And I've come to realize the biggest thing that NOBODY understands is color.
Okay, sure, just about everyone knows not to go for that black and red theme for a health blog. But short of hiring a web designer for $$$$ per hour, how do you pick colors for that squeeze page?
After all, when you're trying to get EVERY POSSIBLE SALE, every little thing matters... and there's a lot of colors out there to split-test.
The trick is that your mind is already telling you. You just haven't learned how to listen to it!
Think back to the last couple of movies you saw.
There was probably at least one scene in a blueish white space... maybe you couldn't even see the background at the beginning, but I'll bet you knew right off the bat that it was either outdoors in the snow or inside, in something like a lab or an institution.
At that moment, some part of you remembered every other time you'd been in that setting... if it was an outdoor movie, maybe you even started thinking about the jacket slung over the back of your seat.
I'll bet, too, that you can also remember a film with some people talking in a dark room, where the lighting was really yellow-red.
Doesn't even matter what else was going on. You knew IMMEDIATELY it was indoors at night, or maybe around a camp fire. Maybe you even started feeling a little warmer, kind of like the last time you had some hot cocoa.
Now let's apply that to something more practical.
|Patrick Bateman: Look at that subtle off-white coloring. The tasteful thickness of it. Oh my God, it even has a watermark!|
Someone who wants people think to of them as established and respectable. The kind of person who would print it on parchment, if they could... but also the sort of person who'd feel just as at home in a wood-paneled club drinking single-malt. (or so they'd have you believe)
Warm colors, after all, are another way to convey "warm," "traditional," and "comfortable."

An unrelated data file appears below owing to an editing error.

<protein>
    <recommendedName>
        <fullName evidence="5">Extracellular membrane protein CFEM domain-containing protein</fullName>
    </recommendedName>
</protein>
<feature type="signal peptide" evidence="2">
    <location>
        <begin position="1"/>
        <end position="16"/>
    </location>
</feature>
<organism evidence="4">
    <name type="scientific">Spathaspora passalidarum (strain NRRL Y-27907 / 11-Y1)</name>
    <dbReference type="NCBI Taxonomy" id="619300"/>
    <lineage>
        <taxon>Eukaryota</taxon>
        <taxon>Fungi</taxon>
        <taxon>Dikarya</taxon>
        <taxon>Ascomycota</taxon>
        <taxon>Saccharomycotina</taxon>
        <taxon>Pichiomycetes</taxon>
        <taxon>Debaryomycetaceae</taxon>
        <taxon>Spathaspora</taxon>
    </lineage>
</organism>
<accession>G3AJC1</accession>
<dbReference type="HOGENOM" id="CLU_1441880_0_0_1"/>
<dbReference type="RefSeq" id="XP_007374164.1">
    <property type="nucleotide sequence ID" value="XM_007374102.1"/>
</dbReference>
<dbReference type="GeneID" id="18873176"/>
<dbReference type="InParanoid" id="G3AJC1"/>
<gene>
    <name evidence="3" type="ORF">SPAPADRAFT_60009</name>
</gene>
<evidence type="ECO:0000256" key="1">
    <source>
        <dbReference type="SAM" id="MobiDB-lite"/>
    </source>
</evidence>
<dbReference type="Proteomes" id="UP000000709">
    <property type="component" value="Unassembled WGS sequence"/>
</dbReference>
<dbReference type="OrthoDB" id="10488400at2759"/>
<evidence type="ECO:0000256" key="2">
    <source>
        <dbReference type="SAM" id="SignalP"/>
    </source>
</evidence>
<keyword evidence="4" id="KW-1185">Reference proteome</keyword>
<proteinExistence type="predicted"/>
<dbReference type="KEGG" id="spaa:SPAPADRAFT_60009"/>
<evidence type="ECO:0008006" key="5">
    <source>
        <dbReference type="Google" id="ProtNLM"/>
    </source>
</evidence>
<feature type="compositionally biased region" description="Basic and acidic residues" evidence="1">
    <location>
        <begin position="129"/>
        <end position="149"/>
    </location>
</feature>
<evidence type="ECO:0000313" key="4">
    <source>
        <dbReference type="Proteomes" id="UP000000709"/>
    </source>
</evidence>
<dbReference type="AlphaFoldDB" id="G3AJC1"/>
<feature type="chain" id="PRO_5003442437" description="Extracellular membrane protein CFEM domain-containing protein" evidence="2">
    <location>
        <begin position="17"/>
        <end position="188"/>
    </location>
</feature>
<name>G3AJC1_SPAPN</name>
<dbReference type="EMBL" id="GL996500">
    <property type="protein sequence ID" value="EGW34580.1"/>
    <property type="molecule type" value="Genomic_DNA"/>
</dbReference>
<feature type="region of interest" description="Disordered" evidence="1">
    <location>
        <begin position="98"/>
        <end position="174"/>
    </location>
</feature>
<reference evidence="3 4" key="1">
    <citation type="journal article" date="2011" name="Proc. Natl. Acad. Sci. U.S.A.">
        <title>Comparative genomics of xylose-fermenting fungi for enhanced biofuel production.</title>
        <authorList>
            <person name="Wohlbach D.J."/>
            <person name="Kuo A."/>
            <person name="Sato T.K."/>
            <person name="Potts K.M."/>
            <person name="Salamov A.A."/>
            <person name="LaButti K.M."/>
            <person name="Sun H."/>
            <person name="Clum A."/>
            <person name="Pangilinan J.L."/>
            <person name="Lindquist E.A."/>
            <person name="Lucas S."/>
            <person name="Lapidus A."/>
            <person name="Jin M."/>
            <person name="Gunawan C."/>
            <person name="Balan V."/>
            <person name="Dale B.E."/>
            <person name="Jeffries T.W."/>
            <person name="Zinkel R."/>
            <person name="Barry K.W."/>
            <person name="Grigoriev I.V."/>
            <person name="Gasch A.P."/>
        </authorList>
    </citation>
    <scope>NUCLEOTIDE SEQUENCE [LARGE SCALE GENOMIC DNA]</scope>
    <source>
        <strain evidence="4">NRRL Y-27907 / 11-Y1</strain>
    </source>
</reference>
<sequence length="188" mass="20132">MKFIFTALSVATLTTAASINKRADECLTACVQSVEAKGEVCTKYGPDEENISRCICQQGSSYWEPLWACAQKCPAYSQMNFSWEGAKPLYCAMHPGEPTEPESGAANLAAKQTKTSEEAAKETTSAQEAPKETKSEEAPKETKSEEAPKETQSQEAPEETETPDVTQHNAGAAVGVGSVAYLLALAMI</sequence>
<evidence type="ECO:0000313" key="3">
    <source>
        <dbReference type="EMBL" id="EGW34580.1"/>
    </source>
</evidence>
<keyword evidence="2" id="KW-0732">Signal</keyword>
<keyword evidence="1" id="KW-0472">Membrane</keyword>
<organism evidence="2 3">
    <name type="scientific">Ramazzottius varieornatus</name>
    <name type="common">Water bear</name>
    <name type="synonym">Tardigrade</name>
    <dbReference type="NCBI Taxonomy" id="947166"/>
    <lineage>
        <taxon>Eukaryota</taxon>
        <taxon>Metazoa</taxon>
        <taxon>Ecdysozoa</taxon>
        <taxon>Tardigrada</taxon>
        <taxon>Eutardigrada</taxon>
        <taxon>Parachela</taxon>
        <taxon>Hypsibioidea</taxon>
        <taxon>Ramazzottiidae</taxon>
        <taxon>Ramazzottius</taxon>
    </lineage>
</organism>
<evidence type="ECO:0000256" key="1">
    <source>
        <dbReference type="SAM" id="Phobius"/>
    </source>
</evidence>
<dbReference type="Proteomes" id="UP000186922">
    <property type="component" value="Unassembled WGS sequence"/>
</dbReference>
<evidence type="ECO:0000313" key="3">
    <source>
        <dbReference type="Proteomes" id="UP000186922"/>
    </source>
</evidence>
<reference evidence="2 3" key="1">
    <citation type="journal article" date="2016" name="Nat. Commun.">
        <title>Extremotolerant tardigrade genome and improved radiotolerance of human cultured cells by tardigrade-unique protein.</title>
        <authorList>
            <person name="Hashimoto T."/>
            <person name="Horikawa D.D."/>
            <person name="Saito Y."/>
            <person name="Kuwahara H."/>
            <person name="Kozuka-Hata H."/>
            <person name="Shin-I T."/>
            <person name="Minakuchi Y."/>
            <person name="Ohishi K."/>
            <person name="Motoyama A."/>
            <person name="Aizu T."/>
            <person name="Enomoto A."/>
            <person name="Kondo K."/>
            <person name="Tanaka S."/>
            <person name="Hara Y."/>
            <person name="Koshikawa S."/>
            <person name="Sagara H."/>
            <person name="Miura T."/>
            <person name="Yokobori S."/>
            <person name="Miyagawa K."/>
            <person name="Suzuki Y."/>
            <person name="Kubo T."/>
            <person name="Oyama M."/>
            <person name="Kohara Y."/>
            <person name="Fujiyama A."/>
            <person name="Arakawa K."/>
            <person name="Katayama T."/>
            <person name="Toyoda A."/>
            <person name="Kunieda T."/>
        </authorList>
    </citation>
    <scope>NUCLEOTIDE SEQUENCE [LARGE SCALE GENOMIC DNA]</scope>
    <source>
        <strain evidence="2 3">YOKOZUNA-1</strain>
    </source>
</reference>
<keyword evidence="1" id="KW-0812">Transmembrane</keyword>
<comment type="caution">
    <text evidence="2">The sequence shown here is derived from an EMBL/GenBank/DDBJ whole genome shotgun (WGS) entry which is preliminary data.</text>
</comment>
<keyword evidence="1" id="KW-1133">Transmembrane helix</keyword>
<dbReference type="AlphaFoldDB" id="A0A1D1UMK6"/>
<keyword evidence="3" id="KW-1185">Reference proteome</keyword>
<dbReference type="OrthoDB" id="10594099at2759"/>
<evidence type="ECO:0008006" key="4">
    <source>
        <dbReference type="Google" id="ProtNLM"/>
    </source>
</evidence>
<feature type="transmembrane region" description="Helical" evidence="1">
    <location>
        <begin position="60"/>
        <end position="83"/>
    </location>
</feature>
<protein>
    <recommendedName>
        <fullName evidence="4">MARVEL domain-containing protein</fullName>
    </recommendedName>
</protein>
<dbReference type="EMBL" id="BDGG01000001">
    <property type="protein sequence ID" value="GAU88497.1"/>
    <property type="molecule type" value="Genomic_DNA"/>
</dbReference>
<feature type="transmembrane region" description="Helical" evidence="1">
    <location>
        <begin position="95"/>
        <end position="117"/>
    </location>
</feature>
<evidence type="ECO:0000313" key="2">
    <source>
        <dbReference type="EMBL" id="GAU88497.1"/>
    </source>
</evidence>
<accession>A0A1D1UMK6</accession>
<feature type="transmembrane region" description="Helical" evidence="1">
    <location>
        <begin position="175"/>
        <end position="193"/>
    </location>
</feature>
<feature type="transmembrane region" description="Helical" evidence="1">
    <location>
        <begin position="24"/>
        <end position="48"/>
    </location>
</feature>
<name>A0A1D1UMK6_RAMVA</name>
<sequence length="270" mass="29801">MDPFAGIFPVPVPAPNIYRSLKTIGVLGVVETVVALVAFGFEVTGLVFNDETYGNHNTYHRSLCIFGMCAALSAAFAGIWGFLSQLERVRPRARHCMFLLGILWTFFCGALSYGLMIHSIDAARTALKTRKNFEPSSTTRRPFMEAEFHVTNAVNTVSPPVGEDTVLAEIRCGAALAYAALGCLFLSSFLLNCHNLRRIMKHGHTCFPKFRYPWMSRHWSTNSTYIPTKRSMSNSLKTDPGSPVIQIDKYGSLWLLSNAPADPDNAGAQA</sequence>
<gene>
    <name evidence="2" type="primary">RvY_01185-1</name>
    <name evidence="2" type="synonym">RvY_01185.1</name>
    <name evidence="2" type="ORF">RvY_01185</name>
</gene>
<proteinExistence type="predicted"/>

The reverse is just as true. Bright, bleached white cards are the canvas of choice for the designers that go for blocky modern colors.
In other words, the people who want you to see that they're cutting edge and modern.
Okay cool. We've got a nice rule of thumb going here.
"Add more red" == warm, homey, comfortable, traditional.
"Add more blue" == cool, technical, efficient, new, futuristic
Except... wait a minute.
What's up with "blue bloods" and "blue states" being the vanguards of wealth and tradition, while "red states" and "red hearts" are all about trying something new and showing your passion?
When you go a little too far on the color scale, things turn right around.
Red is blood! Our brains are biologically hard-wired to shift a little more into action-mode the instant they see red. That's because for the last 100,000 years, red meant someone's blood was spilled, which meant there might be a predator -- or enemy -- hiding nearby.
Add a little yellow, and you get FIRE! Bright orange was as good a signal as any to our great-ancestors to look alert and be extra-careful... brush fires would kill them just as easily as lions did. That's one reason traffic cones and construction workers love the way bright orange gets dumb drivers to pay attention.
Blue, on the other hand, is calm ocean, winding rivers, and all the opportunities for trade those brought. It was also one color of royalty, because blue dyes were really hard to find and therefore expensive.
Now, before you go applying these ideas to your squeeze page... don't pick your colors blindly.
Just like the way adding a little bit of red means warmth while a lot might mean revolution, there are other traps too. The only way to really tell is to take a step back and forget the stuff floating around in your head about "this means that." Look at it and ask yourself, does this feel right?
Now split test the heck out of it.
(And drop me a line when you need the right photo.)